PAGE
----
Facebook Surprise (English version)

If you receive a Facebook message from a friend saying: “I got you a surprise“, DO NOT CLICK ON THE LINK because it will lead you to a virus.

If you did click on the link and downloaded and executed the virus, without your antivirus stopping you, then you have been infected because the antivirus you are using is not yet aware of the existence of this virus.

If you have been infected, then you are already sending messages to all your Facebook friends, without your knowledge, urging them to get infected as well.


If you logout, then the virus will lose access to your Facebook account and will not be able to send any more messages. Do not just close the browser, log out first (in order for the session to end).

STEP #2: DELETE photo.exe

This is the virus file you downloaded from the website you were redirected to. It is probably stored together with all your downloaded files.


As soon as you executed photo.exe, it created two new files to do its job. Those files were initially named 1.exe and 2.exe but they were immediately renamed to two other random names. In order to track them down you have to enter the folder where they are stored.

In the case I examined, the files were stored in the Application Data folder of the running Windows (XP/2000/NT) account. In order to gain access to this folder, you can either type it into the address bar: C:\Documents and Settings\USERNAME\Application Data (where USENAME is the name of your Windows account), or enter it manually from My Computer – Documents and Settings – USERNAME – Application Data if you first unhide the Hidden files and Folders. Note: for Windows 7 / Vista users, the path is C:\Users\USERNAME\AppData\Local .

(Windows XP/2000/NT: In order to make the hidden files and folders appear, open My Computer and click on Tools – Folder Options – View – Hidden Files and Folders – Show hidden files and folders – OK).

(Windows 7/Vista: In order to make the hidden files and folders appear, open My Computer and click on Organize – Folder and Search Options – View – Show hidden files, folders and drives – OK).

Inside Application Data you will find many subfolders but the only file that should be in this folder is the hidden file desktop.ini. Based on what I have seen, you will find the two funny named offspring of the virus in here. DO NOT EXECUTE THEM! Try and delete them using Shift Delete (so that they won’t even go to the Recycle Bin) but if the system won’t let you delete one of them because it is already running, then right click on the Start bar and select Task Manager (this also opens from Ctrl Alt Del). On this list, find the name of the executable file that you cannot delete (because it is already running), right click it and select End Task. As soon as it stops running delete it and make sure that both files are no longer in this folder.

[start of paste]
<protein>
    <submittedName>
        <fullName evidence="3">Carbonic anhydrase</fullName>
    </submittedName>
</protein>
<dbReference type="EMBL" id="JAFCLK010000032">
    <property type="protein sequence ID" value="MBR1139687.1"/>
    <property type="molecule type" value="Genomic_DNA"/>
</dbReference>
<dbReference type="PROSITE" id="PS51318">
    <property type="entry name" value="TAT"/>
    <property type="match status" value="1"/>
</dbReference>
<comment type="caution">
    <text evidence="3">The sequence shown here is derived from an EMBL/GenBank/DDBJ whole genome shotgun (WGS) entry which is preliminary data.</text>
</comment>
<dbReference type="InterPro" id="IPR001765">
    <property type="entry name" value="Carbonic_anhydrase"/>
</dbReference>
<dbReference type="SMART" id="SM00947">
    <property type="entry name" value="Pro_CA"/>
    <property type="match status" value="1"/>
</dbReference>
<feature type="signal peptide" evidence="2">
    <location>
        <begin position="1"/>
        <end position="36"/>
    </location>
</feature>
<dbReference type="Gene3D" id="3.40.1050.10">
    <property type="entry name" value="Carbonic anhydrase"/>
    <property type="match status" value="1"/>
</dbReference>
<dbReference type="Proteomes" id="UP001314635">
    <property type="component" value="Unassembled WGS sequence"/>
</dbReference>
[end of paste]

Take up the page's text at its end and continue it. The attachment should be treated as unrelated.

Extra tip: Windows 7/Vista users will have to also look inside the subfolders C:\Users\USERNAME\AppData\Roaming\Microsoft\ and C:\Users\USERNAME\AppData\Roaming\Microsoft\Windows\ for executable files which were created on the day they were infected by the virus, because those are also offspring of the virus.


The names of these two files have also been inserted in the scheduled tasks of your computer so that they can be executed whenever they want. Even though you just deleted the files, it is good practice to also remove these two redundant tasks. Click on Control Panel – Scheduled Tasks and remove the two tasks that contain the funny names of the files you just deleted. Note: in Windows 7/Vista you will find this at Start – Control Panel – System and Security – Administrative Tools – Scheduled Tasks.


Based on the information I have gathered, the first executable uses the Facebook mobile messaging protocol to abuse your active Facebook session id and message all your friends, while the second executable installs the “Security Tool” virus, which will eventually slow down your computer and restrict your Web access. The second executable, though, will become active only after the messaging of the first executable completes so, based on this fact, you only have a limited amount of time to act before your computer becomes almost unresponsive.